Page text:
Try the above methods and let me know if you are able to tab through the [Map | Base | Area | Freq | Date & T ] portions of the page.

      Liked by 1 person

  5. LodeRunner

    Putting this tool (or any similar) in the perspective of a Scout unit; radio coverage forecasts such as these are an essential component for the Unit level S3 [Operations] to develop the SOI and Comms Windows which teams will take to the field.

    Not only is the coverage forecast essential to establishing usable operating frequencies and comms windows, it also allows the S3 to determine the optimum location for the deployment of the BRS (Base Radio Station) to support multiple teams in the field, while maintaining the lowest possible profile – in both the RF and physical environments.

    One of the key elements of using the forecast effectively is to select windows when the operating frequency will *just* support comms in the desired area, and not much farther. By careful selection of times and frequencies which employ such ‘boundary conditions’ to minimize propagational coverage to the minimum necessary area, the chance of intercept and/or Direction Finding (DFing) of Scout Teams and/or the BRS can be substantially reduced.

    In the example forecast above, there is a boundary condition between 2300hrsZ and 0000hrsZ for the 160 Meter band. Establishing a comms window from 2300~2345hrs and a [P]rimary frequency of 1855Khz, we obtain a minimized RF footprint while still supporting comms in our operational area.

    An effective [A]lternate frequency and window would be 80M between 2345 and 0030hrs, because 80M will support low-power NVIS operation during this window. However, the 80M alternate has a higher profile (much wider coverage area) than the 160M Primary frequency and window, so the risk of intercept is higher.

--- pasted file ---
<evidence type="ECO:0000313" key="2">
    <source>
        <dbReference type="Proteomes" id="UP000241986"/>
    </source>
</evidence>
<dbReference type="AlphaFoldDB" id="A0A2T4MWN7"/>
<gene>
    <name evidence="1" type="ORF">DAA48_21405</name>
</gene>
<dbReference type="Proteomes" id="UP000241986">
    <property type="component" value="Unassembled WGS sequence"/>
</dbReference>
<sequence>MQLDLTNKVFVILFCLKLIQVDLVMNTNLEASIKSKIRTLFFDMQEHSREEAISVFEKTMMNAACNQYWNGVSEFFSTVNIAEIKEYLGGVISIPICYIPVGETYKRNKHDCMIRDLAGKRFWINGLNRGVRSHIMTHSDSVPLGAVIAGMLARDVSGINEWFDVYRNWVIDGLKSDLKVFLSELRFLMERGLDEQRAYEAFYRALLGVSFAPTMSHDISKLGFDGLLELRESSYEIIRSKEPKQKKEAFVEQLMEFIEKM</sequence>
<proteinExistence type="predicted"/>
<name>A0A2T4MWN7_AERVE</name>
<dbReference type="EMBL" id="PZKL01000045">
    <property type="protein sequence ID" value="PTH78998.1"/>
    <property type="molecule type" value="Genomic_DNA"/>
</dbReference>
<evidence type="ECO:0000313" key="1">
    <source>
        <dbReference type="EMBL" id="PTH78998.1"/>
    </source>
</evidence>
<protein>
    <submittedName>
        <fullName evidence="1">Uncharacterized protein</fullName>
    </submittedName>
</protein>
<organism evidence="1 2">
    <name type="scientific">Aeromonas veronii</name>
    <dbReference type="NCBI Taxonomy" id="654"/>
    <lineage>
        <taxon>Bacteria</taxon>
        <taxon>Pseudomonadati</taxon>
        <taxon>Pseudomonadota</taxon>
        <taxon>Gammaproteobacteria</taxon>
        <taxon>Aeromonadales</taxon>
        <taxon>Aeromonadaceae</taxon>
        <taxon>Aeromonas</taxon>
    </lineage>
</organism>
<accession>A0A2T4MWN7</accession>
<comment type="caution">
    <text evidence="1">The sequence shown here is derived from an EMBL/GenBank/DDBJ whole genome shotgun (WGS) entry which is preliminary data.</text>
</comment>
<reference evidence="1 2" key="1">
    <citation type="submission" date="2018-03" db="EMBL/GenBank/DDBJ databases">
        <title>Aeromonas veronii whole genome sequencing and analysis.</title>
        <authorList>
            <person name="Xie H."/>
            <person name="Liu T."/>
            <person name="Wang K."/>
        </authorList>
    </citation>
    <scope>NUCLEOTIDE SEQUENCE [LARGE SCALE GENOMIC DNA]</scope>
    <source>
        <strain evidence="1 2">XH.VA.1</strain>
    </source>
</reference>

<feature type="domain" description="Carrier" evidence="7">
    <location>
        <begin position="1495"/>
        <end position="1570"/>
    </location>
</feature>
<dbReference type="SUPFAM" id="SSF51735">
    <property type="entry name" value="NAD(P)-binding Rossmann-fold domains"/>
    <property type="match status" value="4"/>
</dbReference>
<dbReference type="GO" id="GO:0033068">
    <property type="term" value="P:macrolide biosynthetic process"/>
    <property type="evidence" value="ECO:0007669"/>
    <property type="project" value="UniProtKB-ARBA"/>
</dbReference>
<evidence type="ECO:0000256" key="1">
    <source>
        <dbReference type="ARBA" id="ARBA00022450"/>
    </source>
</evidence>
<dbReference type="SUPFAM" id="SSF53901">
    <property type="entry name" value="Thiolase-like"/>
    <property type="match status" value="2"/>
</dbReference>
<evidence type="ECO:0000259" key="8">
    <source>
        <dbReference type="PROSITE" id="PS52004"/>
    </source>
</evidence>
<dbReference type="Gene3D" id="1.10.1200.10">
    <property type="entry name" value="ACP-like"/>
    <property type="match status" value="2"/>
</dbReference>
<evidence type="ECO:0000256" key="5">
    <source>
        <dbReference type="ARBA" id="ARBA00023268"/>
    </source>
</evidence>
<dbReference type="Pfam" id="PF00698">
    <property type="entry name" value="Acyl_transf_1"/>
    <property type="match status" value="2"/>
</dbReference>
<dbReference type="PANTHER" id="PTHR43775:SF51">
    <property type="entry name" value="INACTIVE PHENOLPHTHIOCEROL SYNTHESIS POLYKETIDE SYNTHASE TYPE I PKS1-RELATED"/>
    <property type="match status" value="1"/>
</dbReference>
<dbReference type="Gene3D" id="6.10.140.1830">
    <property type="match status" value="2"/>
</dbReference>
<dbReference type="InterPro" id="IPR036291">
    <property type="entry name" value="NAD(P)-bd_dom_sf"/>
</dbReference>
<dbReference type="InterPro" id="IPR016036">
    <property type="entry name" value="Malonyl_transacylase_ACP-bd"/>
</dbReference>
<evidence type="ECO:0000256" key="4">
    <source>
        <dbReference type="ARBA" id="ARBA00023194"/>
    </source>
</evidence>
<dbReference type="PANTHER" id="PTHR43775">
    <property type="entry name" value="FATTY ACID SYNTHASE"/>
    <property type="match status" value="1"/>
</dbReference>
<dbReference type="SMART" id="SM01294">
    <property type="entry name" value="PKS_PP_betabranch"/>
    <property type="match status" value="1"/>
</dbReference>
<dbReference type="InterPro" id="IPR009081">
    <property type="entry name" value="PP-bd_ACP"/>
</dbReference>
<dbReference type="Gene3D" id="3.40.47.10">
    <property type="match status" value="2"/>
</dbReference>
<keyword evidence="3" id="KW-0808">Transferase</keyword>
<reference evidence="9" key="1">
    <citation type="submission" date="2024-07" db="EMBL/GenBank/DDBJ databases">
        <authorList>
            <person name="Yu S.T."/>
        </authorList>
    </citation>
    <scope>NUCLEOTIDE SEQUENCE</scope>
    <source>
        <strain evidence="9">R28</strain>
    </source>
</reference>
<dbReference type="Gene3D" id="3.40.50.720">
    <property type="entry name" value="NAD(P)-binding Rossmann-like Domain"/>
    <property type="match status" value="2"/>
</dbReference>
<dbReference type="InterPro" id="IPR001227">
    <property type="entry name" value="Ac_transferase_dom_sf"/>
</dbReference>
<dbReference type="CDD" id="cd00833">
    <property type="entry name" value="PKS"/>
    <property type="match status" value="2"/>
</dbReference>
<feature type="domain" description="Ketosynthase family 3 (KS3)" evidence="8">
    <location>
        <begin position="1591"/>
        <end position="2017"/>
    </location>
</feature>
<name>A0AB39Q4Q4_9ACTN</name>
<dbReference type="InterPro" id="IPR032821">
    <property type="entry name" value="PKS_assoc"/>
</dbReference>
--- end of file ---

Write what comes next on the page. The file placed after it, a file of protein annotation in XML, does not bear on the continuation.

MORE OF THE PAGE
If you have a good idea of where the opposing force’s Intercept/DF team is located, then this information can be used to refine the selection of frequencies & windows such that your area of operations is covered, but propagation to the opposing SIGINT facilities is absent, or at least substantially degraded.

    Remember this Rule of Thumb for NVIS paths –
    “Dawn denies to the East, Dusk denies to the West”
    That is, at dawn stations to your East will have degraded reception of your signals, and at Dusk stations to your west will have degraded reception of your signals.

    Liked by 1 person

    1. To add an additional context to this statement-

      We regularly used spaceweather.com to plan for HF conditions while planning PACE for a Detachment or Higher level operation. The Aussie tool is much easier.


      1. LodeRunner

        @ NCScout – “The Aussie tool is much easier. ”

        That’s why I chose the SWS on-line tool over VOACAP or Spaceweather,com

        Honestly, the best of the free tools is VOACAP – whether you use the online version or install it locally on your S6 (Commo Section) dedicated computer. When the ‘Net goes down, the online tools are gone, so I strongly encourage folks to do a local install of VOACAP and get used to running it.

        And your group should have a dedicated Commo system, which gets backed up regularly. Not just for the HF prediction tool(s) such as VOACAP, but also to house your SIGINT database, installable images of the software you use for Digital Modes, & etc.

        Here’s a link to the on-line version of VOACAP – http://www.voacap.com/p2p/

        Liked by 1 person

  6. Pingback: Brushbeater: HF Propagation Prediction Tool | Western Rifle Shooters Association

  7. Romeo

    If you run the app on a pc as a local instance, it has the states listed, then you can browse to a city you live in or near you and enter that as well for both tx and rx, it will do the rest…

    pretty nifty app….

    i’m running it on my win7pro box in office an plan to load onto field laptop as well…

    not alot of overhead/hardware requirements to make it function…

    Liked by 1 person

  8. LodeRunner;
    This site and what it does is AWESOME!